Dr Elizabeth Solopova's research focuses on the Wycliffite Bible, the first complete translation of the Bible into English, which survives in 250 manuscripts, in spite of being banned from circulation within 20 years of its appearance. Her investigation looks at a wide range of details in the manuscripts’ production, ownership and use, from which answers should emerge about how far a predetermined plan involving almost professional ‘mass-production’ lies behind the copies, and what their early history can tell us about contemporary religious, academic and political culture.
Dr Solopova is collaborating with historical geographers in my research on medieval maps. Her recent work has focused on the 14th-century Gough map of Great Britain in the Bodleian Library and the tradition of medieval map-making it represents. The Gough map, the earliest surviving map to show the island of Britain in a geographically recognizable form, was a major influence on English cartography in the 15th and 16th centuries. Its place of production and authorship remain unknown, and there is a continuing debate about its purpose, audience, political and ideological significance. My research focuses on the historical context of the map's production; palaeographical and linguistic aspects of the text; and the methods of editing medieval maps for a scholarly audience.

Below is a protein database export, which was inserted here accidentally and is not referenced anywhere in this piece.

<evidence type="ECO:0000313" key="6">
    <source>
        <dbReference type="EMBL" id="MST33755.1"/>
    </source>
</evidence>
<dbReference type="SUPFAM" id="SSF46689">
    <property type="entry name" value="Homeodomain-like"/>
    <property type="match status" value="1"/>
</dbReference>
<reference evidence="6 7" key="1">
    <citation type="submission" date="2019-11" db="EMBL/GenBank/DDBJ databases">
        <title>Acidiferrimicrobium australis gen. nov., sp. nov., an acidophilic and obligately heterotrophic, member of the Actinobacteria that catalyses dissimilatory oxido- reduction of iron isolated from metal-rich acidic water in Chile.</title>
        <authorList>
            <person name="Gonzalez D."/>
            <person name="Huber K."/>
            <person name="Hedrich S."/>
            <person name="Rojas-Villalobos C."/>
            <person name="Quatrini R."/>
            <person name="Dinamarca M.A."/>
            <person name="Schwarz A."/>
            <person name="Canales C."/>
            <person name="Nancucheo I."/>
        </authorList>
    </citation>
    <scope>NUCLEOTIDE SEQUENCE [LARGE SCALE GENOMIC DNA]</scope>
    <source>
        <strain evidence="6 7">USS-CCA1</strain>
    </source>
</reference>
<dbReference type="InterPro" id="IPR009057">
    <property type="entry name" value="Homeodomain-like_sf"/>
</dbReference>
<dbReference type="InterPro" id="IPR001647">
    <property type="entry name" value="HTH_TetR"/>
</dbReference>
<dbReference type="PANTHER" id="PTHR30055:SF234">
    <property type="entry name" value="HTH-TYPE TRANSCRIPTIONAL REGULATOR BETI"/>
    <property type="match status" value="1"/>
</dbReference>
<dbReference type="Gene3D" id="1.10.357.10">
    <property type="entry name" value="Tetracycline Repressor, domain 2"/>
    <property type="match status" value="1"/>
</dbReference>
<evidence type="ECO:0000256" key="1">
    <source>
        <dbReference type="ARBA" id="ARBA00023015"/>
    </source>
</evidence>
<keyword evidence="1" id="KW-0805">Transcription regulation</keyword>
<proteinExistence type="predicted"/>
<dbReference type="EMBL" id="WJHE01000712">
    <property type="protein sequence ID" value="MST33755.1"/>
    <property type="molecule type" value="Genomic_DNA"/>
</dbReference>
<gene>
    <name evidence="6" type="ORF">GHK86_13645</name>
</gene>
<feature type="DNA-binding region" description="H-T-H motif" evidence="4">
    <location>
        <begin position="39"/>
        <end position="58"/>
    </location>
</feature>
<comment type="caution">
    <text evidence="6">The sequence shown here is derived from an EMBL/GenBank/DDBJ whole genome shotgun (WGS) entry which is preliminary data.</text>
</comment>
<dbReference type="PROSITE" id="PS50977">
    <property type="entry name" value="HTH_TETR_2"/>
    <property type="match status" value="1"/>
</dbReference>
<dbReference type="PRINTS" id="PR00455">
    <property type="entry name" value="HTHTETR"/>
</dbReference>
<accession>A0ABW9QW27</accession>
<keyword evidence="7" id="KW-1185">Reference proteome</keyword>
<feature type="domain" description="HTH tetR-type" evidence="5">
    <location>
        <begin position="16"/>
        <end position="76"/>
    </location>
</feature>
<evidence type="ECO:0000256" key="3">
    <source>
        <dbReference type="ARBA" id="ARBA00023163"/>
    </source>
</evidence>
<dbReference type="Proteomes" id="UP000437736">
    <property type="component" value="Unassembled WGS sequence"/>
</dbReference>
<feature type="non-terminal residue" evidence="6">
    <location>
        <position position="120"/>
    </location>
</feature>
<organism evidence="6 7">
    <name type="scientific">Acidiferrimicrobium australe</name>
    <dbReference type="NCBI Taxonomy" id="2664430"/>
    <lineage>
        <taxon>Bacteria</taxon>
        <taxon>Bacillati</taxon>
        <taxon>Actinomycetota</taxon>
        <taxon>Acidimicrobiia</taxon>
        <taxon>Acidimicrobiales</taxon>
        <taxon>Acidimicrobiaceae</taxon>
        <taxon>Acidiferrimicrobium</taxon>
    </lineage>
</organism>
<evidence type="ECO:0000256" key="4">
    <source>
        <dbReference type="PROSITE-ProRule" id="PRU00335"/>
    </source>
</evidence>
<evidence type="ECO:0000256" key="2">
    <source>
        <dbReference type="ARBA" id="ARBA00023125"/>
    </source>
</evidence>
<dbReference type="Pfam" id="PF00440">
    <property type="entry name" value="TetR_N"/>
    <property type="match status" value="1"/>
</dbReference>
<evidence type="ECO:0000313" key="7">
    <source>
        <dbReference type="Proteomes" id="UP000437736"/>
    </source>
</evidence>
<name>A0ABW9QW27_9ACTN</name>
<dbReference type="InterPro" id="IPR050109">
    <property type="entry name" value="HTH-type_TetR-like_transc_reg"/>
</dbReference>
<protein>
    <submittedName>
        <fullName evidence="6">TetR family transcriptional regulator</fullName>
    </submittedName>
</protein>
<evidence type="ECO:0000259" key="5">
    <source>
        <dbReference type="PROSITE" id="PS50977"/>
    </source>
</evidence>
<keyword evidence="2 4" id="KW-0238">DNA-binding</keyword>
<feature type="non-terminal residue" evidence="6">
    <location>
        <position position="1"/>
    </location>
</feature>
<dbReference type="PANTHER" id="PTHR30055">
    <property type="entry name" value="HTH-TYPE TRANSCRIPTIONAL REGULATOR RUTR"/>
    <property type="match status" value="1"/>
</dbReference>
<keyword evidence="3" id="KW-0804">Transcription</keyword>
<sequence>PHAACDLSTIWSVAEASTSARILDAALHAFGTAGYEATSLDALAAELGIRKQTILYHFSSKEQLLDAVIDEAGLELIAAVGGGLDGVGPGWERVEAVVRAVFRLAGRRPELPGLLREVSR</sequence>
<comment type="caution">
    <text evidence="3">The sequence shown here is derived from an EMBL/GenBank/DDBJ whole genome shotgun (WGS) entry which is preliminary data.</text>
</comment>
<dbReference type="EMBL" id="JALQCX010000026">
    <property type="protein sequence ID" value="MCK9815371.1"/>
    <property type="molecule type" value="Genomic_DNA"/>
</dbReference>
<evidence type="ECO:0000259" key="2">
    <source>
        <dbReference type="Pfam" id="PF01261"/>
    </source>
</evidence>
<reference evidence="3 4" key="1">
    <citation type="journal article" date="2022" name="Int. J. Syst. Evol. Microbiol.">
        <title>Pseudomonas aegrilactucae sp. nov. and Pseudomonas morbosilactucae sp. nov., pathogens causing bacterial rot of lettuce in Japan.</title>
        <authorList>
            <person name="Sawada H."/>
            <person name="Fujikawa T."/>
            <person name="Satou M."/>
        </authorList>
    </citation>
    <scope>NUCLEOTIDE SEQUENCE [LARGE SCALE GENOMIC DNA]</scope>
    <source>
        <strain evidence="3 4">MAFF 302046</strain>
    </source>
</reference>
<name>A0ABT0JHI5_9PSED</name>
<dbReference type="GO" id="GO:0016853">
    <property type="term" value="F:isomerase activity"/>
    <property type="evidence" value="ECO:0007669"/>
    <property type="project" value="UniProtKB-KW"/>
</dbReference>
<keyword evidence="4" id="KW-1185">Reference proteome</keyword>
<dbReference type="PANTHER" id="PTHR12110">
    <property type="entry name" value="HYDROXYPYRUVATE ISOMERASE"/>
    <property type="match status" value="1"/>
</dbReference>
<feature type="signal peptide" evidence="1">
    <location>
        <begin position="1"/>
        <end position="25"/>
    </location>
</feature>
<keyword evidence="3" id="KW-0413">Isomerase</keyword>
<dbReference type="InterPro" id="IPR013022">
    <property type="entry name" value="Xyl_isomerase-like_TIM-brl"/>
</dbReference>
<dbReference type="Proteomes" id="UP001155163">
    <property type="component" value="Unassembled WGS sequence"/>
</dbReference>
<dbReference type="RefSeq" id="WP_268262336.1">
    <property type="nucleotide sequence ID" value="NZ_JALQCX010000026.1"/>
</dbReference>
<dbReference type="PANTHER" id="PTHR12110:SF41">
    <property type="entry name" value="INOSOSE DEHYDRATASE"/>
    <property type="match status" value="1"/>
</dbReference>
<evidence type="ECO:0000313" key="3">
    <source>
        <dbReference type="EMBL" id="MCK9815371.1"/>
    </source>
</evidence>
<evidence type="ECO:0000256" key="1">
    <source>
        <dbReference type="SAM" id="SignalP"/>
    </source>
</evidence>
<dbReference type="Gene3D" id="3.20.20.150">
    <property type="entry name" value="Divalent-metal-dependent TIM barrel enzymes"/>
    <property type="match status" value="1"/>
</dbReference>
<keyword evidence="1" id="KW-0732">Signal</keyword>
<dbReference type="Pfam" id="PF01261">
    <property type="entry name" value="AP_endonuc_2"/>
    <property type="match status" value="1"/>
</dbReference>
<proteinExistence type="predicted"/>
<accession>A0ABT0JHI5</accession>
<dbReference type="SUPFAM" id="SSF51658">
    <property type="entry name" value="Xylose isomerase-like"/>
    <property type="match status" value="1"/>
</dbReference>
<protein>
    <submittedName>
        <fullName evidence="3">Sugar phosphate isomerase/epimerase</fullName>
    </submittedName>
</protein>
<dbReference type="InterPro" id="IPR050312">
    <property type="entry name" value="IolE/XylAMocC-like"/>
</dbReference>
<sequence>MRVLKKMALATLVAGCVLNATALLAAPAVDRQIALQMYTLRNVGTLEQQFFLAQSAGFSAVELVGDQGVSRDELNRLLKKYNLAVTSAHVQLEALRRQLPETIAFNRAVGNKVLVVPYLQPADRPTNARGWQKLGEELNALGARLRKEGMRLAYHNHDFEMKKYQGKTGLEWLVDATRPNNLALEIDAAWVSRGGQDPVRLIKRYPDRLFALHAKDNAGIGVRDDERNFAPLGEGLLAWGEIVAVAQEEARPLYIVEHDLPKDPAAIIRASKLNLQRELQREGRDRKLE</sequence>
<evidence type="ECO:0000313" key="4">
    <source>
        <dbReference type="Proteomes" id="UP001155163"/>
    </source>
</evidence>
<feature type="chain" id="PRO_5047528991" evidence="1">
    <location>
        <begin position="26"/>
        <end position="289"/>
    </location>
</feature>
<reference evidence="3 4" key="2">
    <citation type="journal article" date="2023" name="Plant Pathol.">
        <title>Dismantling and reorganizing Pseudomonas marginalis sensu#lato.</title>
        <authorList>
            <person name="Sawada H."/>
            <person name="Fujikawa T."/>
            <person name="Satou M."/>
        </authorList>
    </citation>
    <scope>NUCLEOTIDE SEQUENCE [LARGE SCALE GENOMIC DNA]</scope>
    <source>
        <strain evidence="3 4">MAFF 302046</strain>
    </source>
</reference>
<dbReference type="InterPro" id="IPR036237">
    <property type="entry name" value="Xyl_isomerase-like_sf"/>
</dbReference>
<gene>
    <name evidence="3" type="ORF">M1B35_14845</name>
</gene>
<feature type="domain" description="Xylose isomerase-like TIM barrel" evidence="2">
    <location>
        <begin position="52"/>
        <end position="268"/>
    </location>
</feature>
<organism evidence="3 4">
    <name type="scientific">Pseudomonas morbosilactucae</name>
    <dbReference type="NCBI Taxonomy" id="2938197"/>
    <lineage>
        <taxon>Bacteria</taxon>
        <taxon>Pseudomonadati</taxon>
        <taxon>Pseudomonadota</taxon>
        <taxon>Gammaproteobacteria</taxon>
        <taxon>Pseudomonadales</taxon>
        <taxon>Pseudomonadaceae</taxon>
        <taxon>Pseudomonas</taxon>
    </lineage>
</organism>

She is also pursuing research on the poetic form of Old English verse. This line of enquiry focuses on the metrically and poetically significant aspects of its phonology, grammar, syntax, vocabulary and phraseology. She is particularly interested in investigating the Germanic background of Old English verse, and how its form was shaped by the linguistic and cultural circumstances of its creation and circulation.